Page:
Martha’s Vineyard Times

Galvin sets early primary date, rival cries foul

Required by law to set a new primary election date to accommodate next fall’s Jewish holidays, Secretary of State William Galvin proceeded to select Tuesday, September 4, the day after Labor Day. His Democratic rival, Boston city councilor Josh Zakim, is now crying foul, saying Galvin is deliberately trying to “depress voter turnout.” Two reactions: 1.) The day after Labor Day? We’re not too sure about that. 2.) It’s not all about you, Josh. SHNS’s Colin Young and Matt Murphy have more at the Berkshire Eagle. Fyi: Shira Schoenberg at MassLive has some of the public comments that were part of Galvin’s decision-making process.

Berkshire Eagle

Law of unintended consequences? The Lelling effect

As feared, many pot businesses in Massachusetts are starting to go all-cash these days, fearing a federal crackdown on the financing side of buying and selling marijuana, reports the Globe’s Dan Adams. This is going to be the unintended consequence of U.S. Attorney Andrew Lelling’s vow to, sometimes, crack down on pot dealers: Sending industry financing underground.

Meanwhile, SHNS’s Colin Young and Matt Murphy (pay wall) report on the irony that today’s biggest defenders of leaving the state’s legalized marijuana industry alone are three constitutional officers – Gov. Baker, Attorney General Maura Healey and Treasurer Deb Goldberg – who originally opposed legalizing pot in Massachusetts. Another unintended consequence!

Finally, Baker is basically telling Lelling, without mentioning his name, that the feds should be focusing on combating opioids, not pot, reports Gintautas Dumcius at MassLive. So there’s another looming unintended consequence for Lelling to mull: By focusing on pot, would he be diverting fed resources from combating a far more dangerous drug?

Bristol County sheriff sued over solitary confinement of mentally ill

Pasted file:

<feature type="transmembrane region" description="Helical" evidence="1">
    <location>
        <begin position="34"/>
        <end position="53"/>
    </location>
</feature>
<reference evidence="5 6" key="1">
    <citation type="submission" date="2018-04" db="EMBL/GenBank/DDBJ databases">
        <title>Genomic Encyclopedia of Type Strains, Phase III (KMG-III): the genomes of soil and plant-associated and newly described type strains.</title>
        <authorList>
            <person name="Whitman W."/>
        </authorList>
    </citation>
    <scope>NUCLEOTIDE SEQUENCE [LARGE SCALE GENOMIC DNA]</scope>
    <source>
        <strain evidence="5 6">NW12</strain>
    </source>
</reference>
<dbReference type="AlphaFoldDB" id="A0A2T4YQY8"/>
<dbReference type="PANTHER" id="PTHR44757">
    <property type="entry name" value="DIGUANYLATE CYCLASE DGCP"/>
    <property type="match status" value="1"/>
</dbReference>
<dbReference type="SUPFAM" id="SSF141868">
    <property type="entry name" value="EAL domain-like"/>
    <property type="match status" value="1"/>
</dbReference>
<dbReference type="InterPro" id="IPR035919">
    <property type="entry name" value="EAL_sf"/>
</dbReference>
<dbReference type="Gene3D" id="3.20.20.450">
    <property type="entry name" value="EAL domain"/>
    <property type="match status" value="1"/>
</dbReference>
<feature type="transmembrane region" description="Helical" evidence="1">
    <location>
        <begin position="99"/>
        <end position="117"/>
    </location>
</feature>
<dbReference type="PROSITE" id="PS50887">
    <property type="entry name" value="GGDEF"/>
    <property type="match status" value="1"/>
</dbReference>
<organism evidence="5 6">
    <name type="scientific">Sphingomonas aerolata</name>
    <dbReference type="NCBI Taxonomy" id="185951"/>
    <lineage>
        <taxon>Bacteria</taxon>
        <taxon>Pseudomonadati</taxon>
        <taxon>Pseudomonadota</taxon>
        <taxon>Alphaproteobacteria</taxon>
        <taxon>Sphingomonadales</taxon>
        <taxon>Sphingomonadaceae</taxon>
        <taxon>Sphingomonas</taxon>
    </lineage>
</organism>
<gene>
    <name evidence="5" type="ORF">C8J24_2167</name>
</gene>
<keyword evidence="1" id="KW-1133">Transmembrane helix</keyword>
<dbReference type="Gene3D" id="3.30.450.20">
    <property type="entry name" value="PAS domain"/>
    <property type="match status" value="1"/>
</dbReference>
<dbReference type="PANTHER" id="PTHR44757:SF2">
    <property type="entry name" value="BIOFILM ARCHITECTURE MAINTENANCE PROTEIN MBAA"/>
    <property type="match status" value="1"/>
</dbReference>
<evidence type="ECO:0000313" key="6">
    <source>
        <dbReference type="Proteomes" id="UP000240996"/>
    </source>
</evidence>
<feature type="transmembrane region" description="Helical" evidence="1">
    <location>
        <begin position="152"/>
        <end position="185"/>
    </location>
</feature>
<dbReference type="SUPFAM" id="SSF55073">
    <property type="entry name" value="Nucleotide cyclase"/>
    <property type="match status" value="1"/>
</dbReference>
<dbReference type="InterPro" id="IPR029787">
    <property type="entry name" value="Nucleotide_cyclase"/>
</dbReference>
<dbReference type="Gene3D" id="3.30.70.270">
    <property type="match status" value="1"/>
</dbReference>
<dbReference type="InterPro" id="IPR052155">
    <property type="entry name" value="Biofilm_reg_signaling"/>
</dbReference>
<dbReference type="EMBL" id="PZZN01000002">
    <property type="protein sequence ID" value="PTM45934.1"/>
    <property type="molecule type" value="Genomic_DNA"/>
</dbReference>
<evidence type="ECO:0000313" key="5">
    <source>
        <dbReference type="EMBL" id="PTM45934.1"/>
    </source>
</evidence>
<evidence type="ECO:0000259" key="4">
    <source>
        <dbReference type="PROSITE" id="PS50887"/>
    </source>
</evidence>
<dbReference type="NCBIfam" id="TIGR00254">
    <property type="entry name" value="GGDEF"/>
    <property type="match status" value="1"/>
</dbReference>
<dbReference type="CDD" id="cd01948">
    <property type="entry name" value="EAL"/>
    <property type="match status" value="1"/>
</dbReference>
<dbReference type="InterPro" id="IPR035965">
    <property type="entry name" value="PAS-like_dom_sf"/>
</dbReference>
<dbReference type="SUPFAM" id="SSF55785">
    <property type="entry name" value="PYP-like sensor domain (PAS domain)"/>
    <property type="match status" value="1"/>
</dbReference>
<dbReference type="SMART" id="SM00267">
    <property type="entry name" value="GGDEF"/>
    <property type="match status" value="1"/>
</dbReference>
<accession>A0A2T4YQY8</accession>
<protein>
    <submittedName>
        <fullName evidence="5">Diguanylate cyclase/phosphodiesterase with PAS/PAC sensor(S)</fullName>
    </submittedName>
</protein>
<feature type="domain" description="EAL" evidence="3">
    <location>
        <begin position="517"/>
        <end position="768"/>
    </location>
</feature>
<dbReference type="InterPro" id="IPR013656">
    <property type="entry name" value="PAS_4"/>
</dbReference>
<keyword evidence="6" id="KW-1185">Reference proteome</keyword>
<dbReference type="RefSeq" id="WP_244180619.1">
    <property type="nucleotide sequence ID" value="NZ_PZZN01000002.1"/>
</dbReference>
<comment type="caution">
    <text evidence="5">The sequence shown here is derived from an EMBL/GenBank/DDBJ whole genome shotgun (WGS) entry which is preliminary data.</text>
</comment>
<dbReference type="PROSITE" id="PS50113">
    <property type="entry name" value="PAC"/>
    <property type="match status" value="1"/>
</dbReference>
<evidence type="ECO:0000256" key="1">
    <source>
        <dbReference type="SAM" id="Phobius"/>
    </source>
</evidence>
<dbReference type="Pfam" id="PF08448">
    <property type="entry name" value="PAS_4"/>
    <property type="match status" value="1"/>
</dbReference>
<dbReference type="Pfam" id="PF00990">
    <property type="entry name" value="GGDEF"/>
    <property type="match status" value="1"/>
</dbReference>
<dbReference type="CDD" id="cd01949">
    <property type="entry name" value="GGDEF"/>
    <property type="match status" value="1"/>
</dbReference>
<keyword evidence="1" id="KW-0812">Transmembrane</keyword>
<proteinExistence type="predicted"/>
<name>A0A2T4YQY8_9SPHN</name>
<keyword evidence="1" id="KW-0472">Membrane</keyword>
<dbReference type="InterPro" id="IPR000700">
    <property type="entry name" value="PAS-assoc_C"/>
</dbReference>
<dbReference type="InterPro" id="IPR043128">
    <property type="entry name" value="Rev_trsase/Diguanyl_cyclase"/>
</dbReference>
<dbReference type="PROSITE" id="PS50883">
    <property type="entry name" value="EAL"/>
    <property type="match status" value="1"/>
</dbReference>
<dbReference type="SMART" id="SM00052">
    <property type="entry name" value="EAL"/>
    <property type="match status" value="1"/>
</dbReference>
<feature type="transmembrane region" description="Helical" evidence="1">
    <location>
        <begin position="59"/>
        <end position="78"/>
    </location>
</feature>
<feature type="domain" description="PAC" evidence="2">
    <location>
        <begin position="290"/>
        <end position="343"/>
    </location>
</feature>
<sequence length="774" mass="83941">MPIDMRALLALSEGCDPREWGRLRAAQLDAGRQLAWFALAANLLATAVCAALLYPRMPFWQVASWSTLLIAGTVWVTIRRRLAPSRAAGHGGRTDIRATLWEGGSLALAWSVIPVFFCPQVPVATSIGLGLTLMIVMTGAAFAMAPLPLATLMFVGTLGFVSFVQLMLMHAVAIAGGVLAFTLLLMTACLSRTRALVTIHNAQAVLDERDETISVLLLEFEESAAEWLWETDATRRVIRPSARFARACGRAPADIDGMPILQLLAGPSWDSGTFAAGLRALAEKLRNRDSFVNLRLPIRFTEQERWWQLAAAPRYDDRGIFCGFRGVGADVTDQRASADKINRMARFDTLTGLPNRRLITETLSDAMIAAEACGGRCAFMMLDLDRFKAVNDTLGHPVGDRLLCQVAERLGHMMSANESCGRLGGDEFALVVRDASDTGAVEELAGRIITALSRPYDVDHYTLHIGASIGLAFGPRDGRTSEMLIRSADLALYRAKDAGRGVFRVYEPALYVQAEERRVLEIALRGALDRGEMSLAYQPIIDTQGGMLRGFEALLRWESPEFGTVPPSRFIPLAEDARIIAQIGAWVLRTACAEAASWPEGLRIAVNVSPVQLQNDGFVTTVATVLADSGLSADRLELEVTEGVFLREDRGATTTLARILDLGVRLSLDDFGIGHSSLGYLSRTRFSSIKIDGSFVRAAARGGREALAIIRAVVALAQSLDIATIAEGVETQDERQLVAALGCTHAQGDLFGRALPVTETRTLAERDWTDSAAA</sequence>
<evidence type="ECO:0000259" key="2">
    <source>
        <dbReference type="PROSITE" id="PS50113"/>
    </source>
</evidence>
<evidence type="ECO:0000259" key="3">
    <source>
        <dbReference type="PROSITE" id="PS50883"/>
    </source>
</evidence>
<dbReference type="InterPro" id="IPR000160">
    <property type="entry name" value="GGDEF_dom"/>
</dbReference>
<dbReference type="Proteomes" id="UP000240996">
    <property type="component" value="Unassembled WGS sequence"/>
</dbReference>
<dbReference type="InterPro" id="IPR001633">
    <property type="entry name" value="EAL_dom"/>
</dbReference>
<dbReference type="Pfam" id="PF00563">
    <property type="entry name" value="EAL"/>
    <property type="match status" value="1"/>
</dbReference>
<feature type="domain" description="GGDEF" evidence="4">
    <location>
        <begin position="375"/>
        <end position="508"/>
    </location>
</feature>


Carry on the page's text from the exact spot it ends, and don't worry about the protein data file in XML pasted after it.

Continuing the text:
From Maria Cramer at the Globe: “Three inmates with serious mental illness filed a lawsuit against officials at the Bristol County Jail Tuesday, alleging they were placed in solitary confinement for at least 22 hours a day while receiving little treatment for their conditions. ‘It should be obvious to defendants and to any reasonable person that the conditions imposed [on the inmates] cause tremendous mental anguish, suffering and pain to such individuals,’ asserts the lawsuit, filed against Sheriff Thomas M. Hodgson and other jail officials in Plymouth Superior Court.”

Boston Globe

Pride of Springfield: Arpaio running for U.S. Senate in Arizona

Speaking of right-wing sheriffs: Springfield native Joe Arpaio, 85, “America’s toughest sheriff,” pardoned criminal and controversial lightening rod for all things immigration, is running for the U.S. Senate in Arizona, reports Shannon Young at MassLive. Consider him Massachusetts’ gift to Arizona.


He’s no Trump when it comes to tweets: MBTA GM’s Twitter follies

White House staffers can’t keep Donald Trump away from Twitter. But maybe MBTA officials can gently exert a little more control over their new general manager? SHNS’s Andy Metzger (pay wall) and the Globe’s Adam Vaccaro have the details on Luis Ramirez’s strange Twitter activity of late, including blocking reporters from following him, changing his account to private and then making it public again, etc.